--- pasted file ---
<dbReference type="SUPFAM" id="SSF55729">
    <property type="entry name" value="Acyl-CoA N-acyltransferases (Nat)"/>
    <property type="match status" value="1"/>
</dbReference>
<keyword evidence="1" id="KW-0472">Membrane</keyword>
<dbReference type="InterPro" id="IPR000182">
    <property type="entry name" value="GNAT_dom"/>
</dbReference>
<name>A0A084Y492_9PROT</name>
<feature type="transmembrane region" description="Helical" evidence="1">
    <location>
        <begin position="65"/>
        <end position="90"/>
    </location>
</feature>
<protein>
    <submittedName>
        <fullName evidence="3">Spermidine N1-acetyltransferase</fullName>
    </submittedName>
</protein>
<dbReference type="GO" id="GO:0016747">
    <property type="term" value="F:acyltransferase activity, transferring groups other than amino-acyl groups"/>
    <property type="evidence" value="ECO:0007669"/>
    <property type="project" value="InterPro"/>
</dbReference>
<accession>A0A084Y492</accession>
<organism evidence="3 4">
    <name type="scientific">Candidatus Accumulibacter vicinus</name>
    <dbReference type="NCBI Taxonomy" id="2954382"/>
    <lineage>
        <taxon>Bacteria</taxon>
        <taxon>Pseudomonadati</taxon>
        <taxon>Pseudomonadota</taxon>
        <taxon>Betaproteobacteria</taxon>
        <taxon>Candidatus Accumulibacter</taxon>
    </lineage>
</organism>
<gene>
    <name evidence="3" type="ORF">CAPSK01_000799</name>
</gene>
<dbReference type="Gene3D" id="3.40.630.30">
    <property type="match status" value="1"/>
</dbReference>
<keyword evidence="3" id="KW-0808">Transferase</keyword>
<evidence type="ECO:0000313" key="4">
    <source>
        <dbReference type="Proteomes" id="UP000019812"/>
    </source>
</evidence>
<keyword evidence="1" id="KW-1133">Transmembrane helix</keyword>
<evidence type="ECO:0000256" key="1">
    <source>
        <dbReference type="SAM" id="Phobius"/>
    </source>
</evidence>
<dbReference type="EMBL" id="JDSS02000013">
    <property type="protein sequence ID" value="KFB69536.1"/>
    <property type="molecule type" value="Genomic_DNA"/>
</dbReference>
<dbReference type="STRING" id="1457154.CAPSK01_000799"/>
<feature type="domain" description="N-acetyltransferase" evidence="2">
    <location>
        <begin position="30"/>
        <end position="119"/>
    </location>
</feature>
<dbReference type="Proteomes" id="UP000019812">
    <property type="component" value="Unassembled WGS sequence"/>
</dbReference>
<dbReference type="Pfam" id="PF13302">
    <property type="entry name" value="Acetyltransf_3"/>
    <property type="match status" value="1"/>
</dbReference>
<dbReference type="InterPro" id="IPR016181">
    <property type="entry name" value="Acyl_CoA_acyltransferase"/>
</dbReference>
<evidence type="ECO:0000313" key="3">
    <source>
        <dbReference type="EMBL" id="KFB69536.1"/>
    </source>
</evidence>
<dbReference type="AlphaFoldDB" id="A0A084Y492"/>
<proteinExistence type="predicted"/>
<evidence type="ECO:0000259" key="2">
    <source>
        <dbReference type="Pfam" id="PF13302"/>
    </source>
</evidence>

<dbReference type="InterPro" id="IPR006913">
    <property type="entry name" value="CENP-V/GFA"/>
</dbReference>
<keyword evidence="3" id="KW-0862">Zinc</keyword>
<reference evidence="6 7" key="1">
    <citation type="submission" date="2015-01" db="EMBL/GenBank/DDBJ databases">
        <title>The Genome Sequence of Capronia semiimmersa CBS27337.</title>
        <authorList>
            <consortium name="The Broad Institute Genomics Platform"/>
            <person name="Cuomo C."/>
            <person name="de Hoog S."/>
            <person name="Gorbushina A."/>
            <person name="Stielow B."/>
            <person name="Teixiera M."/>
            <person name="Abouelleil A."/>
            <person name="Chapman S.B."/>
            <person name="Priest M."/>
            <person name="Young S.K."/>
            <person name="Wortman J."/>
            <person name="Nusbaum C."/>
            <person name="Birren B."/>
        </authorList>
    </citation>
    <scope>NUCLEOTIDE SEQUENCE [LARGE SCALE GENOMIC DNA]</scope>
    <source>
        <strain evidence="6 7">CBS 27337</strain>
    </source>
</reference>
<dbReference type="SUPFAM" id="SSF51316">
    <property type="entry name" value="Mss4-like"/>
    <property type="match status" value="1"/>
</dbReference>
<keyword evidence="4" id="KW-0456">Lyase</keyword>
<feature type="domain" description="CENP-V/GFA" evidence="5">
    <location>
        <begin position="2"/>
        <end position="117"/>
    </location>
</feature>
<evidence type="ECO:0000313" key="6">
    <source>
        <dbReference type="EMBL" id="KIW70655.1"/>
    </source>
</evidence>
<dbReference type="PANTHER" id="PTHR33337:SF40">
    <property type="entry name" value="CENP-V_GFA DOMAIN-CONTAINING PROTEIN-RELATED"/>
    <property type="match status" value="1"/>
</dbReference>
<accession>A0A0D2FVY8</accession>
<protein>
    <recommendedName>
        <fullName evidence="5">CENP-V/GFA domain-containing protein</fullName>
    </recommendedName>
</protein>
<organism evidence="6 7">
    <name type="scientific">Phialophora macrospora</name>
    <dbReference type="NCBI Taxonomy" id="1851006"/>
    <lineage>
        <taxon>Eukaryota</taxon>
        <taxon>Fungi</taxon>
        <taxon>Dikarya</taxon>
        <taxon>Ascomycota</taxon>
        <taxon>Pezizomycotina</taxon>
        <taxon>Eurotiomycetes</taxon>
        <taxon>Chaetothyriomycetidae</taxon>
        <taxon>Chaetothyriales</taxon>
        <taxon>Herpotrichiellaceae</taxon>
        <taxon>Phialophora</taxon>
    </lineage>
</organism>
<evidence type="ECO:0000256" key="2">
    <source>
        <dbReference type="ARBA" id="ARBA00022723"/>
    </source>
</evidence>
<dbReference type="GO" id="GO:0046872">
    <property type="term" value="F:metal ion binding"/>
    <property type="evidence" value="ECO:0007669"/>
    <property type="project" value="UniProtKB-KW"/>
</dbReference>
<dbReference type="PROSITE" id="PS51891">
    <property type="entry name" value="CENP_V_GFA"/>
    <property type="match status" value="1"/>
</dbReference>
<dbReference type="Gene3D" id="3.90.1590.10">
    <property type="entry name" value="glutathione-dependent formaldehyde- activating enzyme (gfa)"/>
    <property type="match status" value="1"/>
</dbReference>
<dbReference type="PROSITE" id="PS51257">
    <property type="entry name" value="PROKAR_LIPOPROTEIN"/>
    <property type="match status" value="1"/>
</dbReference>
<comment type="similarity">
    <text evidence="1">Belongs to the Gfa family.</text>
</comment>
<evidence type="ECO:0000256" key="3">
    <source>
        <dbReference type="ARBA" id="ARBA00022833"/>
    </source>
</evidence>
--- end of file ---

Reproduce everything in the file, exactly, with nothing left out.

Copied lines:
<dbReference type="SUPFAM" id="SSF55729">
    <property type="entry name" value="Acyl-CoA N-acyltransferases (Nat)"/>
    <property type="match status" value="1"/>
</dbReference>
<keyword evidence="1" id="KW-0472">Membrane</keyword>
<dbReference type="InterPro" id="IPR000182">
    <property type="entry name" value="GNAT_dom"/>
</dbReference>
<name>A0A084Y492_9PROT</name>
<feature type="transmembrane region" description="Helical" evidence="1">
    <location>
        <begin position="65"/>
        <end position="90"/>
    </location>
</feature>
<protein>
    <submittedName>
        <fullName evidence="3">Spermidine N1-acetyltransferase</fullName>
    </submittedName>
</protein>
<dbReference type="GO" id="GO:0016747">
    <property type="term" value="F:acyltransferase activity, transferring groups other than amino-acyl groups"/>
    <property type="evidence" value="ECO:0007669"/>
    <property type="project" value="InterPro"/>
</dbReference>
<accession>A0A084Y492</accession>
<organism evidence="3 4">
    <name type="scientific">Candidatus Accumulibacter vicinus</name>
    <dbReference type="NCBI Taxonomy" id="2954382"/>
    <lineage>
        <taxon>Bacteria</taxon>
        <taxon>Pseudomonadati</taxon>
        <taxon>Pseudomonadota</taxon>
        <taxon>Betaproteobacteria</taxon>
        <taxon>Candidatus Accumulibacter</taxon>
    </lineage>
</organism>
<gene>
    <name evidence="3" type="ORF">CAPSK01_000799</name>
</gene>
<dbReference type="Gene3D" id="3.40.630.30">
    <property type="match status" value="1"/>
</dbReference>
<keyword evidence="3" id="KW-0808">Transferase</keyword>
<evidence type="ECO:0000313" key="4">
    <source>
        <dbReference type="Proteomes" id="UP000019812"/>
    </source>
</evidence>
<keyword evidence="1" id="KW-1133">Transmembrane helix</keyword>
<evidence type="ECO:0000256" key="1">
    <source>
        <dbReference type="SAM" id="Phobius"/>
    </source>
</evidence>
<dbReference type="EMBL" id="JDSS02000013">
    <property type="protein sequence ID" value="KFB69536.1"/>
    <property type="molecule type" value="Genomic_DNA"/>
</dbReference>
<dbReference type="STRING" id="1457154.CAPSK01_000799"/>
<feature type="domain" description="N-acetyltransferase" evidence="2">
    <location>
        <begin position="30"/>
        <end position="119"/>
    </location>
</feature>
<dbReference type="Proteomes" id="UP000019812">
    <property type="component" value="Unassembled WGS sequence"/>
</dbReference>
<dbReference type="Pfam" id="PF13302">
    <property type="entry name" value="Acetyltransf_3"/>
    <property type="match status" value="1"/>
</dbReference>
<dbReference type="InterPro" id="IPR016181">
    <property type="entry name" value="Acyl_CoA_acyltransferase"/>
</dbReference>
<evidence type="ECO:0000313" key="3">
    <source>
        <dbReference type="EMBL" id="KFB69536.1"/>
    </source>
</evidence>
<dbReference type="AlphaFoldDB" id="A0A084Y492"/>
<proteinExistence type="predicted"/>
<evidence type="ECO:0000259" key="2">
    <source>
        <dbReference type="Pfam" id="PF13302"/>
    </source>
</evidence>

<dbReference type="InterPro" id="IPR006913">
    <property type="entry name" value="CENP-V/GFA"/>
</dbReference>
<keyword evidence="3" id="KW-0862">Zinc</keyword>
<reference evidence="6 7" key="1">
    <citation type="submission" date="2015-01" db="EMBL/GenBank/DDBJ databases">
        <title>The Genome Sequence of Capronia semiimmersa CBS27337.</title>
        <authorList>
            <consortium name="The Broad Institute Genomics Platform"/>
            <person name="Cuomo C."/>
            <person name="de Hoog S."/>
            <person name="Gorbushina A."/>
            <person name="Stielow B."/>
            <person name="Teixiera M."/>
            <person name="Abouelleil A."/>
            <person name="Chapman S.B."/>
            <person name="Priest M."/>
            <person name="Young S.K."/>
            <person name="Wortman J."/>
            <person name="Nusbaum C."/>
            <person name="Birren B."/>
        </authorList>
    </citation>
    <scope>NUCLEOTIDE SEQUENCE [LARGE SCALE GENOMIC DNA]</scope>
    <source>
        <strain evidence="6 7">CBS 27337</strain>
    </source>
</reference>
<dbReference type="SUPFAM" id="SSF51316">
    <property type="entry name" value="Mss4-like"/>
    <property type="match status" value="1"/>
</dbReference>
<keyword evidence="4" id="KW-0456">Lyase</keyword>
<feature type="domain" description="CENP-V/GFA" evidence="5">
    <location>
        <begin position="2"/>
        <end position="117"/>
    </location>
</feature>
<evidence type="ECO:0000313" key="6">
    <source>
        <dbReference type="EMBL" id="KIW70655.1"/>
    </source>
</evidence>
<dbReference type="PANTHER" id="PTHR33337:SF40">
    <property type="entry name" value="CENP-V_GFA DOMAIN-CONTAINING PROTEIN-RELATED"/>
    <property type="match status" value="1"/>
</dbReference>
<accession>A0A0D2FVY8</accession>
<protein>
    <recommendedName>
        <fullName evidence="5">CENP-V/GFA domain-containing protein</fullName>
    </recommendedName>
</protein>
<organism evidence="6 7">
    <name type="scientific">Phialophora macrospora</name>
    <dbReference type="NCBI Taxonomy" id="1851006"/>
    <lineage>
        <taxon>Eukaryota</taxon>
        <taxon>Fungi</taxon>
        <taxon>Dikarya</taxon>
        <taxon>Ascomycota</taxon>
        <taxon>Pezizomycotina</taxon>
        <taxon>Eurotiomycetes</taxon>
        <taxon>Chaetothyriomycetidae</taxon>
        <taxon>Chaetothyriales</taxon>
        <taxon>Herpotrichiellaceae</taxon>
        <taxon>Phialophora</taxon>
    </lineage>
</organism>
<evidence type="ECO:0000256" key="2">
    <source>
        <dbReference type="ARBA" id="ARBA00022723"/>
    </source>
</evidence>
<dbReference type="GO" id="GO:0046872">
    <property type="term" value="F:metal ion binding"/>
    <property type="evidence" value="ECO:0007669"/>
    <property type="project" value="UniProtKB-KW"/>
</dbReference>
<dbReference type="PROSITE" id="PS51891">
    <property type="entry name" value="CENP_V_GFA"/>
    <property type="match status" value="1"/>
</dbReference>
<dbReference type="Gene3D" id="3.90.1590.10">
    <property type="entry name" value="glutathione-dependent formaldehyde- activating enzyme (gfa)"/>
    <property type="match status" value="1"/>
</dbReference>
<dbReference type="PROSITE" id="PS51257">
    <property type="entry name" value="PROKAR_LIPOPROTEIN"/>
    <property type="match status" value="1"/>
</dbReference>
<comment type="similarity">
    <text evidence="1">Belongs to the Gfa family.</text>
</comment>
<evidence type="ECO:0000256" key="3">
    <source>
        <dbReference type="ARBA" id="ARBA00022833"/>
    </source>
</evidence>